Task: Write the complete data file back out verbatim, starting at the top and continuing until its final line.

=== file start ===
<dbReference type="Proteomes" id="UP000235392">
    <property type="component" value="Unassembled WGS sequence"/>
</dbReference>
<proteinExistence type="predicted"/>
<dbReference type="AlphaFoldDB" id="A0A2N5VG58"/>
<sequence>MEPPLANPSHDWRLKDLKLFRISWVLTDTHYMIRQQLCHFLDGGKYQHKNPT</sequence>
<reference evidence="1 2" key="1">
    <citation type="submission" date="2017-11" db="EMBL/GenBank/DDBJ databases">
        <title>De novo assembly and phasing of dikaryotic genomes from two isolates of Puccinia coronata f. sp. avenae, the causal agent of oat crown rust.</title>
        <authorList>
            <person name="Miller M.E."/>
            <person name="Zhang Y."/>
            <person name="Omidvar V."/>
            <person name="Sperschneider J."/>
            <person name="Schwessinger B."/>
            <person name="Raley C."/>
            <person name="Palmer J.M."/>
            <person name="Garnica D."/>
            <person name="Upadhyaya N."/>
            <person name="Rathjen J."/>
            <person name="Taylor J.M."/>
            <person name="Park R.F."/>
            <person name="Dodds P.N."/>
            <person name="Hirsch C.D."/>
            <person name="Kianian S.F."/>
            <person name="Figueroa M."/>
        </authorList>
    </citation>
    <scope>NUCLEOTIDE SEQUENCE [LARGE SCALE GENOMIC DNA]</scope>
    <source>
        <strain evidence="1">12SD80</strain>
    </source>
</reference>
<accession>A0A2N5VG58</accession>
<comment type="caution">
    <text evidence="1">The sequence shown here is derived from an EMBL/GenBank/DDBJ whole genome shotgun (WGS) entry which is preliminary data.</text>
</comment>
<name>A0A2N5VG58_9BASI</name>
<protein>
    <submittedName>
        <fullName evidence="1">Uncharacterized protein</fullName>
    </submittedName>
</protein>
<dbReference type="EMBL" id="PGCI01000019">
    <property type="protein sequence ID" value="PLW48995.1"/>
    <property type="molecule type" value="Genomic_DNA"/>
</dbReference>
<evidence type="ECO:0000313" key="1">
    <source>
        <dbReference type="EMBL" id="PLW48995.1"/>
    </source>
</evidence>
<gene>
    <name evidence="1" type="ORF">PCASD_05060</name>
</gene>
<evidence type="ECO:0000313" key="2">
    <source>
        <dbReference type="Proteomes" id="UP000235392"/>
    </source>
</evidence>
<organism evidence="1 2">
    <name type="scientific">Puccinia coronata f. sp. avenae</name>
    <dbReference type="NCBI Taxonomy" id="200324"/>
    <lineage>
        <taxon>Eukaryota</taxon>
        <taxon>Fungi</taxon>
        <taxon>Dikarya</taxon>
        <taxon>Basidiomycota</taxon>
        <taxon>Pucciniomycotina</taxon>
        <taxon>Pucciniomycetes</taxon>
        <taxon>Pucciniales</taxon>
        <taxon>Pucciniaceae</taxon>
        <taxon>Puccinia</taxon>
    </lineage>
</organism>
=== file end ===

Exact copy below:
<dbReference type="Proteomes" id="UP000235392">
    <property type="component" value="Unassembled WGS sequence"/>
</dbReference>
<proteinExistence type="predicted"/>
<dbReference type="AlphaFoldDB" id="A0A2N5VG58"/>
<sequence>MEPPLANPSHDWRLKDLKLFRISWVLTDTHYMIRQQLCHFLDGGKYQHKNPT</sequence>
<reference evidence="1 2" key="1">
    <citation type="submission" date="2017-11" db="EMBL/GenBank/DDBJ databases">
        <title>De novo assembly and phasing of dikaryotic genomes from two isolates of Puccinia coronata f. sp. avenae, the causal agent of oat crown rust.</title>
        <authorList>
            <person name="Miller M.E."/>
            <person name="Zhang Y."/>
            <person name="Omidvar V."/>
            <person name="Sperschneider J."/>
            <person name="Schwessinger B."/>
            <person name="Raley C."/>
            <person name="Palmer J.M."/>
            <person name="Garnica D."/>
            <person name="Upadhyaya N."/>
            <person name="Rathjen J."/>
            <person name="Taylor J.M."/>
            <person name="Park R.F."/>
            <person name="Dodds P.N."/>
            <person name="Hirsch C.D."/>
            <person name="Kianian S.F."/>
            <person name="Figueroa M."/>
        </authorList>
    </citation>
    <scope>NUCLEOTIDE SEQUENCE [LARGE SCALE GENOMIC DNA]</scope>
    <source>
        <strain evidence="1">12SD80</strain>
    </source>
</reference>
<accession>A0A2N5VG58</accession>
<comment type="caution">
    <text evidence="1">The sequence shown here is derived from an EMBL/GenBank/DDBJ whole genome shotgun (WGS) entry which is preliminary data.</text>
</comment>
<name>A0A2N5VG58_9BASI</name>
<protein>
    <submittedName>
        <fullName evidence="1">Uncharacterized protein</fullName>
    </submittedName>
</protein>
<dbReference type="EMBL" id="PGCI01000019">
    <property type="protein sequence ID" value="PLW48995.1"/>
    <property type="molecule type" value="Genomic_DNA"/>
</dbReference>
<evidence type="ECO:0000313" key="1">
    <source>
        <dbReference type="EMBL" id="PLW48995.1"/>
    </source>
</evidence>
<gene>
    <name evidence="1" type="ORF">PCASD_05060</name>
</gene>
<evidence type="ECO:0000313" key="2">
    <source>
        <dbReference type="Proteomes" id="UP000235392"/>
    </source>
</evidence>
<organism evidence="1 2">
    <name type="scientific">Puccinia coronata f. sp. avenae</name>
    <dbReference type="NCBI Taxonomy" id="200324"/>
    <lineage>
        <taxon>Eukaryota</taxon>
        <taxon>Fungi</taxon>
        <taxon>Dikarya</taxon>
        <taxon>Basidiomycota</taxon>
        <taxon>Pucciniomycotina</taxon>
        <taxon>Pucciniomycetes</taxon>
        <taxon>Pucciniales</taxon>
        <taxon>Pucciniaceae</taxon>
        <taxon>Puccinia</taxon>
    </lineage>
</organism>